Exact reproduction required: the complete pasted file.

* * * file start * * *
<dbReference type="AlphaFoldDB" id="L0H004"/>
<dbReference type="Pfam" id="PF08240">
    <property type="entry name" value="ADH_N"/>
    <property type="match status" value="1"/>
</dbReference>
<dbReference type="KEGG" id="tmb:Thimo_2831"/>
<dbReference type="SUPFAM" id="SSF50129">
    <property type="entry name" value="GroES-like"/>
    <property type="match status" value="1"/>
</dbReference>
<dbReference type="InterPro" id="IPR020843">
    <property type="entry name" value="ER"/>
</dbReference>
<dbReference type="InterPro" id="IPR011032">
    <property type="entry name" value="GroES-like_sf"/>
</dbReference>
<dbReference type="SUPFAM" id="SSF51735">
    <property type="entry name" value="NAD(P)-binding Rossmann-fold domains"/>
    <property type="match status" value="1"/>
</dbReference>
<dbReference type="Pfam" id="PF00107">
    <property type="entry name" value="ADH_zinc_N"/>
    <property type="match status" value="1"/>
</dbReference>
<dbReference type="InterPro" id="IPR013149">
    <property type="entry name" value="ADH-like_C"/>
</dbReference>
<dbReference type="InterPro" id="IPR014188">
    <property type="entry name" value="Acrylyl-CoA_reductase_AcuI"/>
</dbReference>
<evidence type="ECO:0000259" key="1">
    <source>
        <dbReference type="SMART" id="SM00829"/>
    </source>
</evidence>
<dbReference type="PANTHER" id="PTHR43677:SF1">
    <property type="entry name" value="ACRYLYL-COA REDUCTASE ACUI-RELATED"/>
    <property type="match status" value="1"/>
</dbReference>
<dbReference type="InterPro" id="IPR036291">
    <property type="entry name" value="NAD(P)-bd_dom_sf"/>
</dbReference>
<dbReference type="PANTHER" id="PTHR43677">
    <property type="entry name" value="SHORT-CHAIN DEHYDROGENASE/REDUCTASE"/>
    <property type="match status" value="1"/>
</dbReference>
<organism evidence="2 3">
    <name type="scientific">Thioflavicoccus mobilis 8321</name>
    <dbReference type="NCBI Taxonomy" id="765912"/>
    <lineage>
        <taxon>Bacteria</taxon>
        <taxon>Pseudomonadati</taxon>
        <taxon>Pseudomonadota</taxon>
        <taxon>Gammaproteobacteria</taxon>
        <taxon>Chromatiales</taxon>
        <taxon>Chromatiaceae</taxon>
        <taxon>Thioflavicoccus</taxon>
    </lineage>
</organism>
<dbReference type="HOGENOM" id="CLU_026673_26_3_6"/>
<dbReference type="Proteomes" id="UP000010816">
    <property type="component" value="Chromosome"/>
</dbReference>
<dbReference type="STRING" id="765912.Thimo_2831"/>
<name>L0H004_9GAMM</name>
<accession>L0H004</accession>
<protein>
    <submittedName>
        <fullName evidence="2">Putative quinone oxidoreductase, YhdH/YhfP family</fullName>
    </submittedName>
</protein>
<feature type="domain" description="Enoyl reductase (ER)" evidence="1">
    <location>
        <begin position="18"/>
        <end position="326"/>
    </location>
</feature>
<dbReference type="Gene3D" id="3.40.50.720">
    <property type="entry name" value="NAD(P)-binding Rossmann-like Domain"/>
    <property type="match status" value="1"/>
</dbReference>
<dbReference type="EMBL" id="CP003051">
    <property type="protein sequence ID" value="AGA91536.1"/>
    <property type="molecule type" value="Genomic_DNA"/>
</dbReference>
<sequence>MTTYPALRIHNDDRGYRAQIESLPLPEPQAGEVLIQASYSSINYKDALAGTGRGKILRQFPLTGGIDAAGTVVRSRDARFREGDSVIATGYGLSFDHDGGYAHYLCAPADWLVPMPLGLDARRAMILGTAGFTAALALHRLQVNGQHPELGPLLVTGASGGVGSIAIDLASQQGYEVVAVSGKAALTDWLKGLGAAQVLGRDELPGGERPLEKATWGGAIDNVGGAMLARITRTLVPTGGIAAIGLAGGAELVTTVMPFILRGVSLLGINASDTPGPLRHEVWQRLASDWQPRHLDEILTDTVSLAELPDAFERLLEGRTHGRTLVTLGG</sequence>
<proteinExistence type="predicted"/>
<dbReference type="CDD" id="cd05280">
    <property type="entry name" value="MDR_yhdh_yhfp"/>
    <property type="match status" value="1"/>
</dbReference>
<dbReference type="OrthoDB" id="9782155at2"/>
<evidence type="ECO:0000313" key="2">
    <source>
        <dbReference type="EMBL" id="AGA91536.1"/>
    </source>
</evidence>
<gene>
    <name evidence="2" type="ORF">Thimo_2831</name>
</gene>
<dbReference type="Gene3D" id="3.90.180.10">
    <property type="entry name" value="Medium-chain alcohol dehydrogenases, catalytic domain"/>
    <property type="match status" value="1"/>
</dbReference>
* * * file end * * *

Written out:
<dbReference type="AlphaFoldDB" id="L0H004"/>
<dbReference type="Pfam" id="PF08240">
    <property type="entry name" value="ADH_N"/>
    <property type="match status" value="1"/>
</dbReference>
<dbReference type="KEGG" id="tmb:Thimo_2831"/>
<dbReference type="SUPFAM" id="SSF50129">
    <property type="entry name" value="GroES-like"/>
    <property type="match status" value="1"/>
</dbReference>
<dbReference type="InterPro" id="IPR020843">
    <property type="entry name" value="ER"/>
</dbReference>
<dbReference type="InterPro" id="IPR011032">
    <property type="entry name" value="GroES-like_sf"/>
</dbReference>
<dbReference type="SUPFAM" id="SSF51735">
    <property type="entry name" value="NAD(P)-binding Rossmann-fold domains"/>
    <property type="match status" value="1"/>
</dbReference>
<dbReference type="Pfam" id="PF00107">
    <property type="entry name" value="ADH_zinc_N"/>
    <property type="match status" value="1"/>
</dbReference>
<dbReference type="InterPro" id="IPR013149">
    <property type="entry name" value="ADH-like_C"/>
</dbReference>
<dbReference type="InterPro" id="IPR014188">
    <property type="entry name" value="Acrylyl-CoA_reductase_AcuI"/>
</dbReference>
<evidence type="ECO:0000259" key="1">
    <source>
        <dbReference type="SMART" id="SM00829"/>
    </source>
</evidence>
<dbReference type="PANTHER" id="PTHR43677:SF1">
    <property type="entry name" value="ACRYLYL-COA REDUCTASE ACUI-RELATED"/>
    <property type="match status" value="1"/>
</dbReference>
<dbReference type="InterPro" id="IPR036291">
    <property type="entry name" value="NAD(P)-bd_dom_sf"/>
</dbReference>
<dbReference type="PANTHER" id="PTHR43677">
    <property type="entry name" value="SHORT-CHAIN DEHYDROGENASE/REDUCTASE"/>
    <property type="match status" value="1"/>
</dbReference>
<organism evidence="2 3">
    <name type="scientific">Thioflavicoccus mobilis 8321</name>
    <dbReference type="NCBI Taxonomy" id="765912"/>
    <lineage>
        <taxon>Bacteria</taxon>
        <taxon>Pseudomonadati</taxon>
        <taxon>Pseudomonadota</taxon>
        <taxon>Gammaproteobacteria</taxon>
        <taxon>Chromatiales</taxon>
        <taxon>Chromatiaceae</taxon>
        <taxon>Thioflavicoccus</taxon>
    </lineage>
</organism>
<dbReference type="HOGENOM" id="CLU_026673_26_3_6"/>
<dbReference type="Proteomes" id="UP000010816">
    <property type="component" value="Chromosome"/>
</dbReference>
<dbReference type="STRING" id="765912.Thimo_2831"/>
<name>L0H004_9GAMM</name>
<accession>L0H004</accession>
<protein>
    <submittedName>
        <fullName evidence="2">Putative quinone oxidoreductase, YhdH/YhfP family</fullName>
    </submittedName>
</protein>
<feature type="domain" description="Enoyl reductase (ER)" evidence="1">
    <location>
        <begin position="18"/>
        <end position="326"/>
    </location>
</feature>
<dbReference type="Gene3D" id="3.40.50.720">
    <property type="entry name" value="NAD(P)-binding Rossmann-like Domain"/>
    <property type="match status" value="1"/>
</dbReference>
<dbReference type="EMBL" id="CP003051">
    <property type="protein sequence ID" value="AGA91536.1"/>
    <property type="molecule type" value="Genomic_DNA"/>
</dbReference>
<sequence>MTTYPALRIHNDDRGYRAQIESLPLPEPQAGEVLIQASYSSINYKDALAGTGRGKILRQFPLTGGIDAAGTVVRSRDARFREGDSVIATGYGLSFDHDGGYAHYLCAPADWLVPMPLGLDARRAMILGTAGFTAALALHRLQVNGQHPELGPLLVTGASGGVGSIAIDLASQQGYEVVAVSGKAALTDWLKGLGAAQVLGRDELPGGERPLEKATWGGAIDNVGGAMLARITRTLVPTGGIAAIGLAGGAELVTTVMPFILRGVSLLGINASDTPGPLRHEVWQRLASDWQPRHLDEILTDTVSLAELPDAFERLLEGRTHGRTLVTLGG</sequence>
<proteinExistence type="predicted"/>
<dbReference type="CDD" id="cd05280">
    <property type="entry name" value="MDR_yhdh_yhfp"/>
    <property type="match status" value="1"/>
</dbReference>
<dbReference type="OrthoDB" id="9782155at2"/>
<evidence type="ECO:0000313" key="2">
    <source>
        <dbReference type="EMBL" id="AGA91536.1"/>
    </source>
</evidence>
<gene>
    <name evidence="2" type="ORF">Thimo_2831</name>
</gene>
<dbReference type="Gene3D" id="3.90.180.10">
    <property type="entry name" value="Medium-chain alcohol dehydrogenases, catalytic domain"/>
    <property type="match status" value="1"/>
</dbReference>